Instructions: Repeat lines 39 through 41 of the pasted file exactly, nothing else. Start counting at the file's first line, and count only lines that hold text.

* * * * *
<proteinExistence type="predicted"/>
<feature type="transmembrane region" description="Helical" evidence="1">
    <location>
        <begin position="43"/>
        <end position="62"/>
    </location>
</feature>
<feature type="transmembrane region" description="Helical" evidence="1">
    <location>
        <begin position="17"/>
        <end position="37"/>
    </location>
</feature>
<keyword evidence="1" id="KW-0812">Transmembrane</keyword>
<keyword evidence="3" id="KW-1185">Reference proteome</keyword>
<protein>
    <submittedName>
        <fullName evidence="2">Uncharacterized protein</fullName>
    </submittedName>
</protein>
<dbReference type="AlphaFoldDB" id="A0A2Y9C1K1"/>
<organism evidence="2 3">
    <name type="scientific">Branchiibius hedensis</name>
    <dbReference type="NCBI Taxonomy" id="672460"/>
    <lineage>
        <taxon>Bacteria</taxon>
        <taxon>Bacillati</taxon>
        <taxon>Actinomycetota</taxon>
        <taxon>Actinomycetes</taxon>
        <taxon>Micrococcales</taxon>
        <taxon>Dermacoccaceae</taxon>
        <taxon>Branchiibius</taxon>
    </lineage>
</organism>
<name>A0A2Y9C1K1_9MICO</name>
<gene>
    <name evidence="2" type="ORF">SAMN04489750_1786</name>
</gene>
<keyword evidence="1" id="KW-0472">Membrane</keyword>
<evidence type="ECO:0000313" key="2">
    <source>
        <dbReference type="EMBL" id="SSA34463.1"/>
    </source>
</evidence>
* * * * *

<keyword evidence="1" id="KW-0472">Membrane</keyword>
<evidence type="ECO:0000313" key="2">
    <source>